Saturday, May 11, 2013

Wind vs. Coal

Wind power contributes approximately 2% of total electricity in the province of Saskatchewan.

This is SunBridge wind power project at Gull Lake in South-Western part of Saskatchewan. The most efficient wind turbine typically generates only during 30% of the time. This particular location was chosen to take advantage of its strong and reliable winds. There are 17 turbines which are spread over 16 square kilometers to maximize exposure to these winds. Each turbine has a physical footprint of approximately 13 square meters.   
Wind is formed mostly by uneven heating of the Earth atmosphere. Wind turbine captures the kinetic energy available from the wind and converts it into electrical power.Wind power provides electricity without producing air or water emissions. Wind energy also helps conserve other natural resources such as coal, oil and natural gas. The wind power is a renewable source of energy because the wind and electricity it generates are constantly replenished by nature.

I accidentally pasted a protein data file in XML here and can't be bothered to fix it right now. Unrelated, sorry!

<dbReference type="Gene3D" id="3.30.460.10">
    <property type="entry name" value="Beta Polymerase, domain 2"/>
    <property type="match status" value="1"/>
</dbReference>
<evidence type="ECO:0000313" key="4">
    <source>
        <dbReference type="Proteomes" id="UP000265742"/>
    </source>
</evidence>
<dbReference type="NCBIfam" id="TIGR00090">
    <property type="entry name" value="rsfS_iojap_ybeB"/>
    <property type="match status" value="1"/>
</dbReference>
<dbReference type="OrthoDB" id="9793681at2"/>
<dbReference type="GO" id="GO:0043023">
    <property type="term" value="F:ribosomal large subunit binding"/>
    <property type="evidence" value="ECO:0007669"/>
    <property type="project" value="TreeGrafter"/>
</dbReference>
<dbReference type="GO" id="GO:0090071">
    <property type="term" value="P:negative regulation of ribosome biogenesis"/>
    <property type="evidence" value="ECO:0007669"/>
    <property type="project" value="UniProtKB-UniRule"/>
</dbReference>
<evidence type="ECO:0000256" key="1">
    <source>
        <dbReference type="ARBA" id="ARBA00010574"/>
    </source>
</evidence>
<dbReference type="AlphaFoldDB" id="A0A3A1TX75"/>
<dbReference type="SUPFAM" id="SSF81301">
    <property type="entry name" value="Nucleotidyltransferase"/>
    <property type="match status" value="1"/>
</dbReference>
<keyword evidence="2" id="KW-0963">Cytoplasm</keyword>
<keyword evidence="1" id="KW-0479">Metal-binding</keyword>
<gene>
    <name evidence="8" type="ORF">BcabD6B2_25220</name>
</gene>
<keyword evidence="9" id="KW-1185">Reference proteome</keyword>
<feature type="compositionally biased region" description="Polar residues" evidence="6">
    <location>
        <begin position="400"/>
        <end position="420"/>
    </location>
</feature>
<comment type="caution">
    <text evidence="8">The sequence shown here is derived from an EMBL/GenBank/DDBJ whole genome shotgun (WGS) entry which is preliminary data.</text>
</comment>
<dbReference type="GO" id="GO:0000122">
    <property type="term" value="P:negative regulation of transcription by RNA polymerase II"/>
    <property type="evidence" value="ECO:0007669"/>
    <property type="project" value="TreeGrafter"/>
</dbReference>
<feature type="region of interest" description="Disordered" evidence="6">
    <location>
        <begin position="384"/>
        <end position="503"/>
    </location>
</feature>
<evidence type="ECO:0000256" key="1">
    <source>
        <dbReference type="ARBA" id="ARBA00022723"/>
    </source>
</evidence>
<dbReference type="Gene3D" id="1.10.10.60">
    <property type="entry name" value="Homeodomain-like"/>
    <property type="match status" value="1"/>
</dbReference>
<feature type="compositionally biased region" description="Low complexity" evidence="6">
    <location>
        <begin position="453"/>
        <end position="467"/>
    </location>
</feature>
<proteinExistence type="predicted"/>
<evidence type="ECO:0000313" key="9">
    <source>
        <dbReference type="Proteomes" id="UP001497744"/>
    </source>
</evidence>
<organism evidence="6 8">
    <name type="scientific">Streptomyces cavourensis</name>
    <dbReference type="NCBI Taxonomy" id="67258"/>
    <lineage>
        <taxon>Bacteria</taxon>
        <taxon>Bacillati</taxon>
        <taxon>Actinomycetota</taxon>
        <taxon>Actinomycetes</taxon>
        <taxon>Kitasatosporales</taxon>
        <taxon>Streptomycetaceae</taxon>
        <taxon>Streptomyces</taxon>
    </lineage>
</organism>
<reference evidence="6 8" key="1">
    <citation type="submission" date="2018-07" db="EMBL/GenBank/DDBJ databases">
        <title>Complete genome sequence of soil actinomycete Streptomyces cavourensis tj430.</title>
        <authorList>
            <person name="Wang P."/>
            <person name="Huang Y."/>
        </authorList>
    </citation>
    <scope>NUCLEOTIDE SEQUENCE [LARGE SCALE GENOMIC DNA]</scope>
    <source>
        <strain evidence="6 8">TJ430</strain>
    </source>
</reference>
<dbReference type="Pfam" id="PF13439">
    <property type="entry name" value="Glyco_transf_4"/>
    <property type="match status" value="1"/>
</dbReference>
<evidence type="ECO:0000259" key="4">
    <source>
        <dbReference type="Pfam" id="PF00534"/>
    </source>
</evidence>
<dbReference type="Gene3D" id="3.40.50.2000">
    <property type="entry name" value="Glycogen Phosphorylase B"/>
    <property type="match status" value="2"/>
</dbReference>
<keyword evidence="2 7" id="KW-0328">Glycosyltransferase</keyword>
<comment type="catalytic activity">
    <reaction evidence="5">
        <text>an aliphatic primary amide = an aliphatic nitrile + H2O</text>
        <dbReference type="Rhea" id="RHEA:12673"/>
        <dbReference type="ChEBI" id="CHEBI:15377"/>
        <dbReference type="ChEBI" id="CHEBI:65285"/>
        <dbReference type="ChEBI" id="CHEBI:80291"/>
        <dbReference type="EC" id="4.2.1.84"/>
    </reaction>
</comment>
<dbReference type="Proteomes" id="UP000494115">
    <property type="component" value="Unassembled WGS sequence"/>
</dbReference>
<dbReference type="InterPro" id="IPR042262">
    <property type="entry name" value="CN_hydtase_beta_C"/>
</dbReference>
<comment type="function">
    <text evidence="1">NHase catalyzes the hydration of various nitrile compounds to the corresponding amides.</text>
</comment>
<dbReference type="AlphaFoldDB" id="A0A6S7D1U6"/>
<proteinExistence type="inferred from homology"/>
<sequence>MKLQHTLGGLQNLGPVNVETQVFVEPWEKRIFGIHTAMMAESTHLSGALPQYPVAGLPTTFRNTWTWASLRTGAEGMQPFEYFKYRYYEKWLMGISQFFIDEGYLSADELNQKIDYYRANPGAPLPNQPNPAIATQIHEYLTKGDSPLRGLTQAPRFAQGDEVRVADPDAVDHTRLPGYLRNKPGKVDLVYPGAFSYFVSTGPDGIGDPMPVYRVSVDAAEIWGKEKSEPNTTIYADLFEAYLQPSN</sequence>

The facility produces about 40 million kWh per year, enough to supply 5,000 households. It however is supplied mostly to the government buildings thanks to the 10-year government commitment to support "green" energy. 

  Each turbine:
- operates with wind speeds between 15 km/h and 90 km/h
- is mounted on a 65-meter tubular tower;
- has three-rotor blades making a total rotor diameter of 47 meters;
- has blades that tilt to an optimal angle to maximize the capture of wind energy;
- is rated to produce 660 kW of electricity;
- is designed to last 20 years. 


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